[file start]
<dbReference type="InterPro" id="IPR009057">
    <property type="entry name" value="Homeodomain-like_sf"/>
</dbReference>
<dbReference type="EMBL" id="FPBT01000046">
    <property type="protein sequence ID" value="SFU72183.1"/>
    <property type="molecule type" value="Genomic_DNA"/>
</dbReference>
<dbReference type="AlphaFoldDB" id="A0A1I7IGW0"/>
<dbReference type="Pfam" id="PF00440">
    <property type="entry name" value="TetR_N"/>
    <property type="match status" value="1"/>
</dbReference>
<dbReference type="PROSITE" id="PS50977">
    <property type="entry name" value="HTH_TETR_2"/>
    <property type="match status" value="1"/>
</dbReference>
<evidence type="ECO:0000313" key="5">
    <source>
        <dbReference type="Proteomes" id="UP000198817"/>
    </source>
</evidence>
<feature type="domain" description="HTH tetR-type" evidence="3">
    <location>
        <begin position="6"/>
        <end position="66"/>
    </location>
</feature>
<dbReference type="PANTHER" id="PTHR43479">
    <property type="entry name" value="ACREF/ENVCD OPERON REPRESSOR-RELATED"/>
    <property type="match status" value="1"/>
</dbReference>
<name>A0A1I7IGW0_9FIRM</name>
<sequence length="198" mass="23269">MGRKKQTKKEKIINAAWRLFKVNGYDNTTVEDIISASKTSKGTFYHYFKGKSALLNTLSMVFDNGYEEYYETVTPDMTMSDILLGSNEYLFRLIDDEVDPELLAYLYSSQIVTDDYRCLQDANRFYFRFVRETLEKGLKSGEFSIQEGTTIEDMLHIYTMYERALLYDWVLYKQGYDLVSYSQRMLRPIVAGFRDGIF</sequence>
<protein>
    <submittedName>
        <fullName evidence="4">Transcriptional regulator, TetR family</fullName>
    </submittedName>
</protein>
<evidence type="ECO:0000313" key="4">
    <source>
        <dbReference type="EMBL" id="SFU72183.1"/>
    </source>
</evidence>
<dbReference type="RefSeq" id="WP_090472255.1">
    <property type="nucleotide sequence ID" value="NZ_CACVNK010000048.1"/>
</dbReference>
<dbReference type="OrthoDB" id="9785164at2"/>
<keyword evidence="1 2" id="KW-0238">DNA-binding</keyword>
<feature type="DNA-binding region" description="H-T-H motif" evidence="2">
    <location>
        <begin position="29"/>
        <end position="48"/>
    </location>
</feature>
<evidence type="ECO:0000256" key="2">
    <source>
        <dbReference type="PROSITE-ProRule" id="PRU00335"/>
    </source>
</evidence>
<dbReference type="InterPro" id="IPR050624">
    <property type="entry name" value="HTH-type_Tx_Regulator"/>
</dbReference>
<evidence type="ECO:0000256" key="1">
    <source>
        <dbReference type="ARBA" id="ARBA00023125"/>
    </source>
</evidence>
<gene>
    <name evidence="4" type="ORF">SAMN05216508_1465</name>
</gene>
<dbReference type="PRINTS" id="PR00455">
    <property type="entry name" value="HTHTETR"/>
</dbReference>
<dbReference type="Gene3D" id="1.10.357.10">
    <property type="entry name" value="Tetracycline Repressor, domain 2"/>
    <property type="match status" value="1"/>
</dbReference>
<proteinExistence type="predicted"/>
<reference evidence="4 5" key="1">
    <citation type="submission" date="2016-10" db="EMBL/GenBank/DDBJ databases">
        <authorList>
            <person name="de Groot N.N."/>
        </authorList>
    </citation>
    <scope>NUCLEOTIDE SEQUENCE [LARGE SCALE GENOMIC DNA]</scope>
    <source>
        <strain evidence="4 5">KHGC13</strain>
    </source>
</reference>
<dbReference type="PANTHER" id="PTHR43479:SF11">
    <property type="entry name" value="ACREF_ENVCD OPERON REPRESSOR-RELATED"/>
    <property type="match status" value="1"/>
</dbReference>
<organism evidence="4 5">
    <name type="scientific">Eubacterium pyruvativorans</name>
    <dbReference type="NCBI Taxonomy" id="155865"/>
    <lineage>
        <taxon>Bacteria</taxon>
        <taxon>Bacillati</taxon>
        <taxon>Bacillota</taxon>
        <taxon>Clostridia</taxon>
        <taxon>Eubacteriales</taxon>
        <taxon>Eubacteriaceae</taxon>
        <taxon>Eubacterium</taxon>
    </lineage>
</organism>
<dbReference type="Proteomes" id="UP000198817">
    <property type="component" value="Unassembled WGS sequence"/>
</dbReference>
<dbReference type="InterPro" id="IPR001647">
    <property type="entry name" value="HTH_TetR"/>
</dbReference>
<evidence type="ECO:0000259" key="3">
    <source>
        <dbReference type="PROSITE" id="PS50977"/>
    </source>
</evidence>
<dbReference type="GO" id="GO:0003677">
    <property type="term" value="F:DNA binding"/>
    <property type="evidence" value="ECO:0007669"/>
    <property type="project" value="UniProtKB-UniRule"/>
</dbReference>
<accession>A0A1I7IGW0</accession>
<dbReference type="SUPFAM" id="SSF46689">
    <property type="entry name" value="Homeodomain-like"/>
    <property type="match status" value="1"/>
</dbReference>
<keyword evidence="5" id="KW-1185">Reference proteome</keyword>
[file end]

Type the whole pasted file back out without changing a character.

<dbReference type="InterPro" id="IPR009057">
    <property type="entry name" value="Homeodomain-like_sf"/>
</dbReference>
<dbReference type="EMBL" id="FPBT01000046">
    <property type="protein sequence ID" value="SFU72183.1"/>
    <property type="molecule type" value="Genomic_DNA"/>
</dbReference>
<dbReference type="AlphaFoldDB" id="A0A1I7IGW0"/>
<dbReference type="Pfam" id="PF00440">
    <property type="entry name" value="TetR_N"/>
    <property type="match status" value="1"/>
</dbReference>
<dbReference type="PROSITE" id="PS50977">
    <property type="entry name" value="HTH_TETR_2"/>
    <property type="match status" value="1"/>
</dbReference>
<evidence type="ECO:0000313" key="5">
    <source>
        <dbReference type="Proteomes" id="UP000198817"/>
    </source>
</evidence>
<feature type="domain" description="HTH tetR-type" evidence="3">
    <location>
        <begin position="6"/>
        <end position="66"/>
    </location>
</feature>
<dbReference type="PANTHER" id="PTHR43479">
    <property type="entry name" value="ACREF/ENVCD OPERON REPRESSOR-RELATED"/>
    <property type="match status" value="1"/>
</dbReference>
<name>A0A1I7IGW0_9FIRM</name>
<sequence length="198" mass="23269">MGRKKQTKKEKIINAAWRLFKVNGYDNTTVEDIISASKTSKGTFYHYFKGKSALLNTLSMVFDNGYEEYYETVTPDMTMSDILLGSNEYLFRLIDDEVDPELLAYLYSSQIVTDDYRCLQDANRFYFRFVRETLEKGLKSGEFSIQEGTTIEDMLHIYTMYERALLYDWVLYKQGYDLVSYSQRMLRPIVAGFRDGIF</sequence>
<protein>
    <submittedName>
        <fullName evidence="4">Transcriptional regulator, TetR family</fullName>
    </submittedName>
</protein>
<evidence type="ECO:0000313" key="4">
    <source>
        <dbReference type="EMBL" id="SFU72183.1"/>
    </source>
</evidence>
<dbReference type="RefSeq" id="WP_090472255.1">
    <property type="nucleotide sequence ID" value="NZ_CACVNK010000048.1"/>
</dbReference>
<dbReference type="OrthoDB" id="9785164at2"/>
<keyword evidence="1 2" id="KW-0238">DNA-binding</keyword>
<feature type="DNA-binding region" description="H-T-H motif" evidence="2">
    <location>
        <begin position="29"/>
        <end position="48"/>
    </location>
</feature>
<evidence type="ECO:0000256" key="2">
    <source>
        <dbReference type="PROSITE-ProRule" id="PRU00335"/>
    </source>
</evidence>
<dbReference type="InterPro" id="IPR050624">
    <property type="entry name" value="HTH-type_Tx_Regulator"/>
</dbReference>
<evidence type="ECO:0000256" key="1">
    <source>
        <dbReference type="ARBA" id="ARBA00023125"/>
    </source>
</evidence>
<gene>
    <name evidence="4" type="ORF">SAMN05216508_1465</name>
</gene>
<dbReference type="PRINTS" id="PR00455">
    <property type="entry name" value="HTHTETR"/>
</dbReference>
<dbReference type="Gene3D" id="1.10.357.10">
    <property type="entry name" value="Tetracycline Repressor, domain 2"/>
    <property type="match status" value="1"/>
</dbReference>
<proteinExistence type="predicted"/>
<reference evidence="4 5" key="1">
    <citation type="submission" date="2016-10" db="EMBL/GenBank/DDBJ databases">
        <authorList>
            <person name="de Groot N.N."/>
        </authorList>
    </citation>
    <scope>NUCLEOTIDE SEQUENCE [LARGE SCALE GENOMIC DNA]</scope>
    <source>
        <strain evidence="4 5">KHGC13</strain>
    </source>
</reference>
<dbReference type="PANTHER" id="PTHR43479:SF11">
    <property type="entry name" value="ACREF_ENVCD OPERON REPRESSOR-RELATED"/>
    <property type="match status" value="1"/>
</dbReference>
<organism evidence="4 5">
    <name type="scientific">Eubacterium pyruvativorans</name>
    <dbReference type="NCBI Taxonomy" id="155865"/>
    <lineage>
        <taxon>Bacteria</taxon>
        <taxon>Bacillati</taxon>
        <taxon>Bacillota</taxon>
        <taxon>Clostridia</taxon>
        <taxon>Eubacteriales</taxon>
        <taxon>Eubacteriaceae</taxon>
        <taxon>Eubacterium</taxon>
    </lineage>
</organism>
<dbReference type="Proteomes" id="UP000198817">
    <property type="component" value="Unassembled WGS sequence"/>
</dbReference>
<dbReference type="InterPro" id="IPR001647">
    <property type="entry name" value="HTH_TetR"/>
</dbReference>
<evidence type="ECO:0000259" key="3">
    <source>
        <dbReference type="PROSITE" id="PS50977"/>
    </source>
</evidence>
<dbReference type="GO" id="GO:0003677">
    <property type="term" value="F:DNA binding"/>
    <property type="evidence" value="ECO:0007669"/>
    <property type="project" value="UniProtKB-UniRule"/>
</dbReference>
<accession>A0A1I7IGW0</accession>
<dbReference type="SUPFAM" id="SSF46689">
    <property type="entry name" value="Homeodomain-like"/>
    <property type="match status" value="1"/>
</dbReference>
<keyword evidence="5" id="KW-1185">Reference proteome</keyword>